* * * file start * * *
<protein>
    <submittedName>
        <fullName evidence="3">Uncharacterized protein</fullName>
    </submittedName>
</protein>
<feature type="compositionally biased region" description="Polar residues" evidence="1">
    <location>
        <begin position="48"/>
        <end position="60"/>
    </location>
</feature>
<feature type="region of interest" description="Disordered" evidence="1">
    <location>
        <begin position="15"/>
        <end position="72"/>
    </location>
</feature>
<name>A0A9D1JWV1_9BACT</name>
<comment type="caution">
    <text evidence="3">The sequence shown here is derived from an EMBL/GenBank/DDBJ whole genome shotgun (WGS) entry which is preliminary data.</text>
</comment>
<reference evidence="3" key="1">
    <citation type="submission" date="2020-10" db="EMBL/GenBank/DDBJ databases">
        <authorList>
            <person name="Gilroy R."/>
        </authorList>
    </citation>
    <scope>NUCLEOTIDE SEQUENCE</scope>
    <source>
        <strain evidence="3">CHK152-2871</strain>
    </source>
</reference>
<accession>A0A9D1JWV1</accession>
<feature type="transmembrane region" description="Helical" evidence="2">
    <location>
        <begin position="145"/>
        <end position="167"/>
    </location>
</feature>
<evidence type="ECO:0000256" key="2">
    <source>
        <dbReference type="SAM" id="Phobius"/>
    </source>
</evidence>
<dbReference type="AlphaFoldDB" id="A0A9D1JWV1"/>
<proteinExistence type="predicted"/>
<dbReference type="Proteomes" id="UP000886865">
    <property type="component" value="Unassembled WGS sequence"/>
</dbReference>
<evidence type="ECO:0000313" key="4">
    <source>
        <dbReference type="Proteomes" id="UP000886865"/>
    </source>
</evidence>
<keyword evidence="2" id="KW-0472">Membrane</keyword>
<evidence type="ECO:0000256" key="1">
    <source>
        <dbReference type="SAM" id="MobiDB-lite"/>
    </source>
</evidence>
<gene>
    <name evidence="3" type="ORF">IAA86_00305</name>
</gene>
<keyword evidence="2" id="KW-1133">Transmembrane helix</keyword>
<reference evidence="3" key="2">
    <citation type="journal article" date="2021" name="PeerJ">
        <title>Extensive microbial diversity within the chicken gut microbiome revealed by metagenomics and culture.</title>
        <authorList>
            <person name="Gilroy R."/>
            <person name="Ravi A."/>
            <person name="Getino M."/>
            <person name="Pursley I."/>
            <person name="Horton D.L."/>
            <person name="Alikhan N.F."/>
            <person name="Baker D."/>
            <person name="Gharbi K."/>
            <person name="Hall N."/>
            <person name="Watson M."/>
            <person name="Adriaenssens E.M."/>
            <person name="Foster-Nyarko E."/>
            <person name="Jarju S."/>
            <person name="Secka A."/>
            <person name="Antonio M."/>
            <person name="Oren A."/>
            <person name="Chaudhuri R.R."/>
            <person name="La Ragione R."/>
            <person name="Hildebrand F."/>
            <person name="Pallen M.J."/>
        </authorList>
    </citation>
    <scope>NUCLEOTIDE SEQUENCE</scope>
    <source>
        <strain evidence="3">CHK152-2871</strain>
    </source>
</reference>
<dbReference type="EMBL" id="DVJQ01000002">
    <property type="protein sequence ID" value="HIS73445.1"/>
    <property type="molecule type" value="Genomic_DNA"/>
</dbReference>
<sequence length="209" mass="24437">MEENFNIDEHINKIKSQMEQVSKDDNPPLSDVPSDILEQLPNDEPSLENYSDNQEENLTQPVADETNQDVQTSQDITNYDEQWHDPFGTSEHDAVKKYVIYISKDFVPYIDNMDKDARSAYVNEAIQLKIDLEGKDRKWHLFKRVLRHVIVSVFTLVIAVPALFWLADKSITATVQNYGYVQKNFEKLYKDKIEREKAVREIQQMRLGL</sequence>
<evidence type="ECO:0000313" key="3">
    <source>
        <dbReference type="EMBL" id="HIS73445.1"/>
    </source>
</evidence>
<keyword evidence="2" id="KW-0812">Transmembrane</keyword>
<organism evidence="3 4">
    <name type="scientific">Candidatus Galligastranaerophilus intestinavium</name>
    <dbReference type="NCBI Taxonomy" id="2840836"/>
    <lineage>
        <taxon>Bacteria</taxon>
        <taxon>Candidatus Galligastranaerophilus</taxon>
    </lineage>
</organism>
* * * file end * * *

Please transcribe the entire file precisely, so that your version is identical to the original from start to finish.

<protein>
    <submittedName>
        <fullName evidence="3">Uncharacterized protein</fullName>
    </submittedName>
</protein>
<feature type="compositionally biased region" description="Polar residues" evidence="1">
    <location>
        <begin position="48"/>
        <end position="60"/>
    </location>
</feature>
<feature type="region of interest" description="Disordered" evidence="1">
    <location>
        <begin position="15"/>
        <end position="72"/>
    </location>
</feature>
<name>A0A9D1JWV1_9BACT</name>
<comment type="caution">
    <text evidence="3">The sequence shown here is derived from an EMBL/GenBank/DDBJ whole genome shotgun (WGS) entry which is preliminary data.</text>
</comment>
<reference evidence="3" key="1">
    <citation type="submission" date="2020-10" db="EMBL/GenBank/DDBJ databases">
        <authorList>
            <person name="Gilroy R."/>
        </authorList>
    </citation>
    <scope>NUCLEOTIDE SEQUENCE</scope>
    <source>
        <strain evidence="3">CHK152-2871</strain>
    </source>
</reference>
<accession>A0A9D1JWV1</accession>
<feature type="transmembrane region" description="Helical" evidence="2">
    <location>
        <begin position="145"/>
        <end position="167"/>
    </location>
</feature>
<evidence type="ECO:0000256" key="2">
    <source>
        <dbReference type="SAM" id="Phobius"/>
    </source>
</evidence>
<dbReference type="AlphaFoldDB" id="A0A9D1JWV1"/>
<proteinExistence type="predicted"/>
<dbReference type="Proteomes" id="UP000886865">
    <property type="component" value="Unassembled WGS sequence"/>
</dbReference>
<evidence type="ECO:0000313" key="4">
    <source>
        <dbReference type="Proteomes" id="UP000886865"/>
    </source>
</evidence>
<keyword evidence="2" id="KW-0472">Membrane</keyword>
<evidence type="ECO:0000256" key="1">
    <source>
        <dbReference type="SAM" id="MobiDB-lite"/>
    </source>
</evidence>
<gene>
    <name evidence="3" type="ORF">IAA86_00305</name>
</gene>
<keyword evidence="2" id="KW-1133">Transmembrane helix</keyword>
<reference evidence="3" key="2">
    <citation type="journal article" date="2021" name="PeerJ">
        <title>Extensive microbial diversity within the chicken gut microbiome revealed by metagenomics and culture.</title>
        <authorList>
            <person name="Gilroy R."/>
            <person name="Ravi A."/>
            <person name="Getino M."/>
            <person name="Pursley I."/>
            <person name="Horton D.L."/>
            <person name="Alikhan N.F."/>
            <person name="Baker D."/>
            <person name="Gharbi K."/>
            <person name="Hall N."/>
            <person name="Watson M."/>
            <person name="Adriaenssens E.M."/>
            <person name="Foster-Nyarko E."/>
            <person name="Jarju S."/>
            <person name="Secka A."/>
            <person name="Antonio M."/>
            <person name="Oren A."/>
            <person name="Chaudhuri R.R."/>
            <person name="La Ragione R."/>
            <person name="Hildebrand F."/>
            <person name="Pallen M.J."/>
        </authorList>
    </citation>
    <scope>NUCLEOTIDE SEQUENCE</scope>
    <source>
        <strain evidence="3">CHK152-2871</strain>
    </source>
</reference>
<dbReference type="EMBL" id="DVJQ01000002">
    <property type="protein sequence ID" value="HIS73445.1"/>
    <property type="molecule type" value="Genomic_DNA"/>
</dbReference>
<sequence length="209" mass="24437">MEENFNIDEHINKIKSQMEQVSKDDNPPLSDVPSDILEQLPNDEPSLENYSDNQEENLTQPVADETNQDVQTSQDITNYDEQWHDPFGTSEHDAVKKYVIYISKDFVPYIDNMDKDARSAYVNEAIQLKIDLEGKDRKWHLFKRVLRHVIVSVFTLVIAVPALFWLADKSITATVQNYGYVQKNFEKLYKDKIEREKAVREIQQMRLGL</sequence>
<evidence type="ECO:0000313" key="3">
    <source>
        <dbReference type="EMBL" id="HIS73445.1"/>
    </source>
</evidence>
<keyword evidence="2" id="KW-0812">Transmembrane</keyword>
<organism evidence="3 4">
    <name type="scientific">Candidatus Galligastranaerophilus intestinavium</name>
    <dbReference type="NCBI Taxonomy" id="2840836"/>
    <lineage>
        <taxon>Bacteria</taxon>
        <taxon>Candidatus Galligastranaerophilus</taxon>
    </lineage>
</organism>